This used to be me until I made a rule for myself that I was not bringing disposable bags—paper or plastic—out of the store. If I forgot my reusable ones, I had to go back out and get them.

It took twice. Leave the cart in the store. Go out to car to fetch bags. Return to store and finish shopping. Pain in the ass. Learn quickly. Especially in bad weather.

Once you get in this habit, you’ll start bringing your bags shopping in places that aren’t the grocery store.

Create the habit, and report back for a pat on the back.


Posted in food, tips

You are not the food police

Neither am I.

Once again, I’m inspired by a Facebook post (of mine) from a couple of years ago:

So about the Starbucks multi-colored gross-looking thing …

There are a lot of people posting selfies with them. Good for them.

There are a lot of people posting about the sugar and/or calorie content on said posts.

People. You are not the food police. If people wanted to know how much crap was in them, they’d find out. If they wanted you to tell them, they’d ask. The majority of people are not dumb enough to believe that a pink and blue frozen drink from Starbucks is anything less than horrible for your body, and those who are drinking them don’t care. Lay off. Sheesh.

Police your own eating. Police your kids’ eating. If you’re a teacher or otherwise are in regular contact with kids, police what crap you give them.

That said, if someone asks or otherwise opens a conversation, of course I’ll engage.

Every now and then, I’ll ask a question. (“Does eating that bother your [health condition]?”) Because I’m trying to learn. See what people’s experiences are. I can find out what the current medical advice is fairly easily, but I know that many people have needed to find their own path when it comes to diet and health—most doctors don’t actually know much in this realm—and I like to know everyone’s anecdotes.

But being sanctimonious about what other people are eating or drinking? Rarely.

(I admit to being judgy about people who put soda in baby bottles or sippy cups—ginger ale for an upset stomach notwithstanding—though I’ve never said anything when I’ve seen it. There are lots of behaviors that make me a little crazy because I wish people wouldn’t do them—or would do them less—but I’m not sure that falls under judgment? Maybe.)

There are lots and lots of people who are literally killing themselves (and their children) with their diets. We would all be better off in a lot of ways if this was different.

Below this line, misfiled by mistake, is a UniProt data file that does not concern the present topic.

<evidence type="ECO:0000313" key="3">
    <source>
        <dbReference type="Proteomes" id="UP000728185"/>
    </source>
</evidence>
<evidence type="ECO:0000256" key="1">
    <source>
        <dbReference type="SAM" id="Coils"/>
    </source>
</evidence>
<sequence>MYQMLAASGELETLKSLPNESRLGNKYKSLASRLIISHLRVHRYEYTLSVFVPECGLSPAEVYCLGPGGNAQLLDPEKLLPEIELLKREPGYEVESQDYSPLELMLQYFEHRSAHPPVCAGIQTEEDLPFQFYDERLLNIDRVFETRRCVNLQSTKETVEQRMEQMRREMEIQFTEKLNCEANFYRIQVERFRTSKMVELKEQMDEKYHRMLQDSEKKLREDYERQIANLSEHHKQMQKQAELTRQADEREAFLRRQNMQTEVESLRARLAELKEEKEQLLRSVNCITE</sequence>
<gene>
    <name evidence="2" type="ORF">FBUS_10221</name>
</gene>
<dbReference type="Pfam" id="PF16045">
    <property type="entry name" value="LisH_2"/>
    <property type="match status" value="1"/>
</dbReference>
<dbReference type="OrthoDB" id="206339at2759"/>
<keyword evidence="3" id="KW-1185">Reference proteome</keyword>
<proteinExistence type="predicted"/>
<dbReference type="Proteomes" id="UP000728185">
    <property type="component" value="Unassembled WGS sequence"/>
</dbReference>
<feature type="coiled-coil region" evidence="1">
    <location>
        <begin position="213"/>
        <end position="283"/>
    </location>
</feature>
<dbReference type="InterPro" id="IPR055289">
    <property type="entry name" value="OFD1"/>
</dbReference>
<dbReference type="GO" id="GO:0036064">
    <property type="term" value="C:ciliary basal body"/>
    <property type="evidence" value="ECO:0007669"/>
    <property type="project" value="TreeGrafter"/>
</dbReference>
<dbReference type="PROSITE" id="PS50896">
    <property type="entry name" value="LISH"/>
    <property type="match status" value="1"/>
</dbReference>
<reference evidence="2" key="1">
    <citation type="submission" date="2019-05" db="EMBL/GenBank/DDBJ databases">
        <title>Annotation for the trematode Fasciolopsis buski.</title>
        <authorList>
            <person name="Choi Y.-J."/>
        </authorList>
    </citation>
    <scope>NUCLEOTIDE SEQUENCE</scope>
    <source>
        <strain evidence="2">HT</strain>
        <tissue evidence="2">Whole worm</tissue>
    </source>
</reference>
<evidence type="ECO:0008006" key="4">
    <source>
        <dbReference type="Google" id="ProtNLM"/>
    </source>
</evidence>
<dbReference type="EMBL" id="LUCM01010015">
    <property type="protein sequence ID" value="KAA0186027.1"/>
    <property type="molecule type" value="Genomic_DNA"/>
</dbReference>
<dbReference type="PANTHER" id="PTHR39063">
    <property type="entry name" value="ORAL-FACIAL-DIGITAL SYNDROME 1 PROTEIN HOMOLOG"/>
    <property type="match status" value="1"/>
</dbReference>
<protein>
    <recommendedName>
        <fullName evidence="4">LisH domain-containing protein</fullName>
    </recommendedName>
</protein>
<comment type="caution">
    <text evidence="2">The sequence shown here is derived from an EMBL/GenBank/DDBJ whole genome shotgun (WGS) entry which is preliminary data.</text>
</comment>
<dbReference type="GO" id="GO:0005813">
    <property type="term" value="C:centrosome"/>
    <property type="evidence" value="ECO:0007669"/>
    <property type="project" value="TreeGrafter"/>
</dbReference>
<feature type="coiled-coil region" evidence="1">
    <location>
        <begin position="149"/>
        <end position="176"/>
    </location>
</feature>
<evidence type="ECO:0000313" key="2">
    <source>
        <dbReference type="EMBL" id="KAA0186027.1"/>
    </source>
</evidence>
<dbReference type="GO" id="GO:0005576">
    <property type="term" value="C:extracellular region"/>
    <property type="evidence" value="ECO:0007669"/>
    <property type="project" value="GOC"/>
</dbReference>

If this is important to you, lead by example. Talk about it when it comes up. Be active politically. But shaming people about what they’re eating and drinking in the moment? Not useful.

Police yourself.

Posted in food, mindset, physical health, tips

Getting a handle on food “treats”

First, let me just say that I hate that the word “treat” is used in describing food. We’re not dogs! I prefer healthy/unhealthy or something else less emotionally charged.

(Also, this post might push buttons and require a visit to the disclaimer post…)

We often talk about treats with regards to food. Some variation in how we define it, but for many people, sweets are treats. Sometimes fried or greasy food. Sometimes alcoholic or otherwise caloric beverages.

“Sometimes foods,” as they’re sometimes referred.

So in the context of how often we consume “sometimes foods” where we’re praising ourselves for not indulging often, most of the time, each item is being counted separately.

“I only have ice cream once a month. And beer just after running club. Wings only when we’re watching football. Cake just at parties. Pie at holidays. Chocolate for Halloween, Christmas, Valentine’s Day, Easter, and whenever someone gifts me some.”

For some of us, that would clean up our eating. And I’m not here to say that any of this is double-or-nothing. But if you’re deep enough into this process that the above describes your typical pattern and you’re not happy with how you feel, it might be time to tighten that up a bit.

Lump the treats.

ALL the sweets are one, so “once a week” means anything sweet once a week. (That includes the holiday AND the day after in the same week…)

ALL the fried and greasy are one, so “once a week” means anything fried or greasy once a week.

ALL the drinks are one, so “once a week” means any caloric beverage (beer, wine, milkshake, frappuccino, soda, sweet tea, and on and on) once a week.

If you’re already there and you’re not happy with how you feel, lump some of them: ALL the sweets AND fried/greasy are one, so “once a week” means pizza but not a cookie.

If you’re already there and you’re not happy with how you feel, lump ALL of them. Help your kids do it, too.


Keep them separate and lengthen the time between. Instead of once a week, once every two weeks. Once a month. Only meaningful foods at meaningful times. (My grandmom’s pie at Thanksgiving but not any of the junk at the Superbowl party.)

(The less you eat them, the less tempting they become over time. And many of them eventually don’t taste good any more.)